Changing – July 2022

From Shaman’s Circle, 1996, by Nancy Wood


The life I shared with you was filled with flowers,

but even flowers fade, as do rainbows

and the smiles we used to share. Remember?


Our paths were joined for our chosen time

and together we grew stronger than we

would have grown alone. But now, my love,


I must go beyond this place we shared together,

to a destination still unknown. My heart is

filled with love and sorrow, joy and anticipation.


Our common journey taught us to value one another’s causes,

just as it opened the door to our individual claims. I do not

love you less for deserting our common path, for the memory

of each step is what sustains me as I grope toward higher ground.

Oh, my love, I thank you for never letting go of my hand.

The Shortest Day/The Longest Day – June 2022

From Shaman’s Circle, 1996, by Nancy Wood


December 21

O sun, the father of us all, maker of ripe flowers, creator

of fat corn, return this day to our part of the shrinking sky.

Your journey to the south is now complete and we pray to you

to remember the drear, dark days of winter caught between

Your strong fingers struggling to release the earth from sleep. In this

long gasp of icy silence, all creatures find renewal, a pale hope

That spring will not forget to come this year, nor will birds forget to lay eggs

heavy with the yolk of generation.


June 21

Now the earth lies panting in the rich blood of summer, and you are content,

O sun, father of full orchards and the restlessness of elk. We observe

Your deep shadows and hear the laughter of leaves green with continuity,

but we are not deceived by the smoothness of our ripe landscape.

Even the longest day contains the seeds of winter and on the wind we hear

the song that icicles sing to stay awake. The longest day is merely

A pause between the places where our lives are lived, and in its fullness

we dance for the right of bumblebees to gather distant honey.

Book Released May 16! The Selected Poems of Nancy Wood

The Nancy Wood Literary Trust has published My Help Is in the Mountain: The Selected Poems of Nancy Wood. Order your copy on Amazon today. Search for “Nancy Wood nature poetry”.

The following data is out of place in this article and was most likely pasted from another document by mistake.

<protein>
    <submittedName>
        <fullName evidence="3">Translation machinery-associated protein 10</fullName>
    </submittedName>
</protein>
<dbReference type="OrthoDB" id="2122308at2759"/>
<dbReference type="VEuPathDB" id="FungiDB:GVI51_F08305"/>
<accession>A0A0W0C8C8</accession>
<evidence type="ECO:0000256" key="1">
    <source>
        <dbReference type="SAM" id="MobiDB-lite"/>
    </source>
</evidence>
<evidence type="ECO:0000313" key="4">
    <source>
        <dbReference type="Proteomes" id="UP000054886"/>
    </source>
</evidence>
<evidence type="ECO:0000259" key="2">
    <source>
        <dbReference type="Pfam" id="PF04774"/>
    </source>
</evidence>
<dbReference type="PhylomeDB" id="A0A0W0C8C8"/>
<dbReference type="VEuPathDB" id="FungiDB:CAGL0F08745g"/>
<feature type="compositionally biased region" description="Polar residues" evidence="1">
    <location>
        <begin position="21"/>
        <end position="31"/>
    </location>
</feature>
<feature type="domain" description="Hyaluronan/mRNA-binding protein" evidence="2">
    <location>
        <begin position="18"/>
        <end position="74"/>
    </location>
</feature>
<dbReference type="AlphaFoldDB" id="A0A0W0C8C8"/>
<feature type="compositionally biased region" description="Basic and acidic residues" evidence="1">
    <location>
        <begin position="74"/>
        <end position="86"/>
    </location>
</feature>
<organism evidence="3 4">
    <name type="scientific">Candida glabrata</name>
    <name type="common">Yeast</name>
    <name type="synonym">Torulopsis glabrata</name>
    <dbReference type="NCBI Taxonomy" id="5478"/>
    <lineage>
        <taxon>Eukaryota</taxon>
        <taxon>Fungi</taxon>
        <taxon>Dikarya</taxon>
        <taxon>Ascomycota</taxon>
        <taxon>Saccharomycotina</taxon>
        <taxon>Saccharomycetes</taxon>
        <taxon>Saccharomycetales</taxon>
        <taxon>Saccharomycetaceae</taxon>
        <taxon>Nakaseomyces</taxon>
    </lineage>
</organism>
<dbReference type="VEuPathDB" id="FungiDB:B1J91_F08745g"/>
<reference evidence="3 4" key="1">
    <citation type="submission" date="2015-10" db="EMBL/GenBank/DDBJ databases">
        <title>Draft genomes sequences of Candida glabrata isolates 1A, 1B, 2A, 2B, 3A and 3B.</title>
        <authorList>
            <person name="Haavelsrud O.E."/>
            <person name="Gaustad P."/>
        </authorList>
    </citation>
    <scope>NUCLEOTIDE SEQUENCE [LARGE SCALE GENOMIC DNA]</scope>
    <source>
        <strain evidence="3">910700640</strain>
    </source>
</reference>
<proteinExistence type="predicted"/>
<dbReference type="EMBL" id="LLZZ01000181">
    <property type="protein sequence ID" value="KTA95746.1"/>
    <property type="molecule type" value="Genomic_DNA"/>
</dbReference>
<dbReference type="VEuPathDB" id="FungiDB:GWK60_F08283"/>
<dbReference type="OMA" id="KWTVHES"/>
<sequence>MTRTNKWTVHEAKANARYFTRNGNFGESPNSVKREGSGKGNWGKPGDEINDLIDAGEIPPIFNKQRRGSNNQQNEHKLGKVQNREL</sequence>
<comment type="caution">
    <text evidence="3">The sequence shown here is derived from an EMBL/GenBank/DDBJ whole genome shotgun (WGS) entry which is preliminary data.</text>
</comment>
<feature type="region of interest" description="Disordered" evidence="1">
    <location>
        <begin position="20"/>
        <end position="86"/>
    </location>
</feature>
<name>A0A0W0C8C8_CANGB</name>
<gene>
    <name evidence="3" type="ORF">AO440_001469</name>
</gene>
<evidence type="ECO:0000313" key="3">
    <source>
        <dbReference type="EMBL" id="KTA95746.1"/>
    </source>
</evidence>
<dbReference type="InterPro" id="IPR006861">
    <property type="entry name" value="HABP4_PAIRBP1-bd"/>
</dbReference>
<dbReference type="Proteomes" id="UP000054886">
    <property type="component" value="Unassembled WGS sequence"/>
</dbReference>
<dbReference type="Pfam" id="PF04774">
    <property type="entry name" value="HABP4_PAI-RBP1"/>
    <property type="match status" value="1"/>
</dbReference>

This book gathers legendary Southwestern author Nancy Wood’s most enduring poems about divine nature, the strength of women, love, family, and loss.

Praise for Spirit Walker: “This beautiful volume provides serenity, contemplation, and spiritual richness, experiences that are all too rare in this clamorous age.” –School Library Journal

Praise for Sacred Fire: “Wood writes affectingly about the interconnectedness of the people and the natural world, about the Sacred Fire that symbolizes their spirit, about the demon of progress, and about the need to strengthen the things that remain.” –Booklist

Feather – May 2022

From Shaman’s Circle, 1996, by Nancy Wood


The bluebird and I were friends, the kind that depend on one another

to reaffirm life’s patterns and to embrace the cleansing wind.

He awakened me with a song each morning and in his voice I recognized

his wider experience of rising above difficulty to reach

The purity of clouds and wind and sun. In my garden I offered him

water and seed and acceptance, never knowing if he understood

My simple gifts were meant to praise him. Then one day upon the ground

I noticed a single bluebird feather. What deeper gift can a bird

Give than what enables him to fly? Or to sing the song of his creation

to me, forever rooted to the ground?

Letting Go – April 2022

From Wild Love, 1996, by Nancy Wood (published only in Japanese)


In my middle-aged weariness I lived with the ache

of memory. My days were flushed with shadows

of desire which sent me on paths where I had gone before,

certain each new love would be the last.


Who was I, then? A woman who yearned for happiness,

the kind that other people have? A woman with

a shrinking horizon that imprisoned me within

the walls of indecision? I worked as women work,

fearlessly and uncomplaining, knowing

I would survive. Then love came along


through the blindness of my fear and touched my heart

with music I’d never heard before. I am too old

for silliness, but I am silly now, too old for love, but love

insists on being recognized. Letting go of loneliness

is easier than holding on to fear. In my twilight years

I gather moonbeams, knowing they are real.